One-size-fits-all approach to food hygiene rating does not work

The current hygiene grading system for eateries introduced in 1997 has not produced its desired outcome (New scheme to rate eateries' food hygiene from late 2020; June 20).

I have observed that stalls that are often awarded the A rating by the National Environment Agency (NEA) tend to be those dealing in beverages, cut fruits and ice cream for the simple reason that their items are non-greasy and easier to manage.

Conversely, operators of cooked food stalls such as mixed vegetable rice and assorted food may find it an uphill task to obtain better ratings.

This is due to the myriad of fresh meat, poultry, seafood and other perishable food items that they have to store, slice and cook.

Such stall areas can be very messy and slippery considering the amount of cooking oil and ingredients used in the preparation of food, especially during peak periods.

The new food hygiene recognition scheme gives patrons an insight into how the food establishments are rated in terms of food hygiene and, more importantly, their track records.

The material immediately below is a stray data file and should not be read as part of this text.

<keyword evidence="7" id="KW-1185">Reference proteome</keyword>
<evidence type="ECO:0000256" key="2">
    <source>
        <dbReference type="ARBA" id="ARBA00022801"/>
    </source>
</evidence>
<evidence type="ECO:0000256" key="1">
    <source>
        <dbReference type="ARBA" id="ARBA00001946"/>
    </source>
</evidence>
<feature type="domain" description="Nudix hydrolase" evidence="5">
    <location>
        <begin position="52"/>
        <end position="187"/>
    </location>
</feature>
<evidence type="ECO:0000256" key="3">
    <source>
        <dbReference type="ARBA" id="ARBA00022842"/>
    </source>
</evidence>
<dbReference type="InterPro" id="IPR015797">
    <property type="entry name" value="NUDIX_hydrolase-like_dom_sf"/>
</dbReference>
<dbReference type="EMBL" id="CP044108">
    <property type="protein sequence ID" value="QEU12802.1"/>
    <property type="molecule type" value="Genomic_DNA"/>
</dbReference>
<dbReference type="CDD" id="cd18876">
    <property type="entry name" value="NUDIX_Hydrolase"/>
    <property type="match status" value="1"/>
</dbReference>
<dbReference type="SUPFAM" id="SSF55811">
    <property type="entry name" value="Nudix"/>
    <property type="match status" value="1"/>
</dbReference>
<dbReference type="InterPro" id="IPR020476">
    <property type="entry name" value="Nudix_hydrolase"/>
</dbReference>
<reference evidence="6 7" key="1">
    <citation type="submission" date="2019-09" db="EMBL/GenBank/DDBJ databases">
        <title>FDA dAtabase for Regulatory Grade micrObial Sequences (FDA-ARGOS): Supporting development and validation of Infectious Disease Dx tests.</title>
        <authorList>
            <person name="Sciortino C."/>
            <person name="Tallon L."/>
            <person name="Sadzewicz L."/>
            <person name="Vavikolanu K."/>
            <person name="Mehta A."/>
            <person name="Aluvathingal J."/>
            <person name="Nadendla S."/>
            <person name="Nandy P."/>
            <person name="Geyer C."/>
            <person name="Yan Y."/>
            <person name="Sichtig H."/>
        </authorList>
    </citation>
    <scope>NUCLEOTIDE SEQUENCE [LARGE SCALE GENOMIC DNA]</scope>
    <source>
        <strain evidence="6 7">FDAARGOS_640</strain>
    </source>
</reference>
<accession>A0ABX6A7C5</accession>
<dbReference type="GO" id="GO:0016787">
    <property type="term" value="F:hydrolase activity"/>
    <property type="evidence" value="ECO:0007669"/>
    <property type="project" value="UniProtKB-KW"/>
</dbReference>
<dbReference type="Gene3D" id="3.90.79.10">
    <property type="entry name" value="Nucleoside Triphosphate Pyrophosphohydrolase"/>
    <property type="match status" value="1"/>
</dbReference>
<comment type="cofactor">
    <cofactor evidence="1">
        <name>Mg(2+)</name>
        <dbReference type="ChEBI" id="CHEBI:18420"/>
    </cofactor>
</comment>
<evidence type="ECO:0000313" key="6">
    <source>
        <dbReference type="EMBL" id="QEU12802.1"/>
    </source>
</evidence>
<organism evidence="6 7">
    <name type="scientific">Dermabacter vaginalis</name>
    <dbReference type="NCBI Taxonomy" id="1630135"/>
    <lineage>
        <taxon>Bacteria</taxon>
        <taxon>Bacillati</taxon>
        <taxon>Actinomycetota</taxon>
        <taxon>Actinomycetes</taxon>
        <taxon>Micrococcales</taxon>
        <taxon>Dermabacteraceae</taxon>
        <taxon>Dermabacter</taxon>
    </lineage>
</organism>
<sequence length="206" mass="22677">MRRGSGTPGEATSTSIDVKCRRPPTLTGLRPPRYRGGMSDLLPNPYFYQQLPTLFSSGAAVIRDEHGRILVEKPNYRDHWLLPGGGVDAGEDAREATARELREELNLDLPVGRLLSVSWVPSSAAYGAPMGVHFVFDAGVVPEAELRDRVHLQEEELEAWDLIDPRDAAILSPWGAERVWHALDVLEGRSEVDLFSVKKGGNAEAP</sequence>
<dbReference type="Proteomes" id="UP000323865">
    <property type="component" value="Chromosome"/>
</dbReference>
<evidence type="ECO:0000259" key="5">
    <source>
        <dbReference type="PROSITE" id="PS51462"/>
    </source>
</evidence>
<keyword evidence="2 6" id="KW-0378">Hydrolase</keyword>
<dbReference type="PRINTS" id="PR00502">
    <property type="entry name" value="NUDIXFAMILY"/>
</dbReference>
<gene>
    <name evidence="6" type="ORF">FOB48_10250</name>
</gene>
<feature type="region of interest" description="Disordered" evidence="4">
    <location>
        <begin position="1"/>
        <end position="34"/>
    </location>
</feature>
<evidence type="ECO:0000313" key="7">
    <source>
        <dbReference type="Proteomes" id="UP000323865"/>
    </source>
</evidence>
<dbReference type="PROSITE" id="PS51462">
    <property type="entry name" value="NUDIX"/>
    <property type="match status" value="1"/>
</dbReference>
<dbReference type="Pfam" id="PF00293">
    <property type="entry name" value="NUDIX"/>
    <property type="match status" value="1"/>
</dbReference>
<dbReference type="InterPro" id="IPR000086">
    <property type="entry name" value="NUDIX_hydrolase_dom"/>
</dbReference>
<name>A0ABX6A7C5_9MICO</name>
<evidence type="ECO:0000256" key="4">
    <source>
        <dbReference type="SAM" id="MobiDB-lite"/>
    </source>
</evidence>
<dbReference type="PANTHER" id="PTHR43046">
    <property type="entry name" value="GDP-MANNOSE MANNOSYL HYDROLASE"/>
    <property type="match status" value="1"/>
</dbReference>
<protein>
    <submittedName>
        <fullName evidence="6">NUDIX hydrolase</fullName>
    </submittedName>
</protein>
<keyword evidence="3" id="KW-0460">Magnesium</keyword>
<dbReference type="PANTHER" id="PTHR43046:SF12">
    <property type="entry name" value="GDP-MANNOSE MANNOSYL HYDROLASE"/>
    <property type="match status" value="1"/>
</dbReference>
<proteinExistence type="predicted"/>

It is important the hygiene standards of stalls are transparent to customers so that these establishments can ensure that good hygiene levels are maintained or further improved.

Above all, NEA should not adopt a one-size-fits-all approach to its grading system. Rather it should take into account various factors, such as the type of business, customer traffic and the people involved in the food preparation.

This is a more equitable and accurate method of assessment.

Jeffrey Law Lee Beng

A version of this article appeared in the print edition of The Straits Times on June 23, 2018, with the headline 'One-size-fits-all approach to food hygiene rating does not work'. Subscribe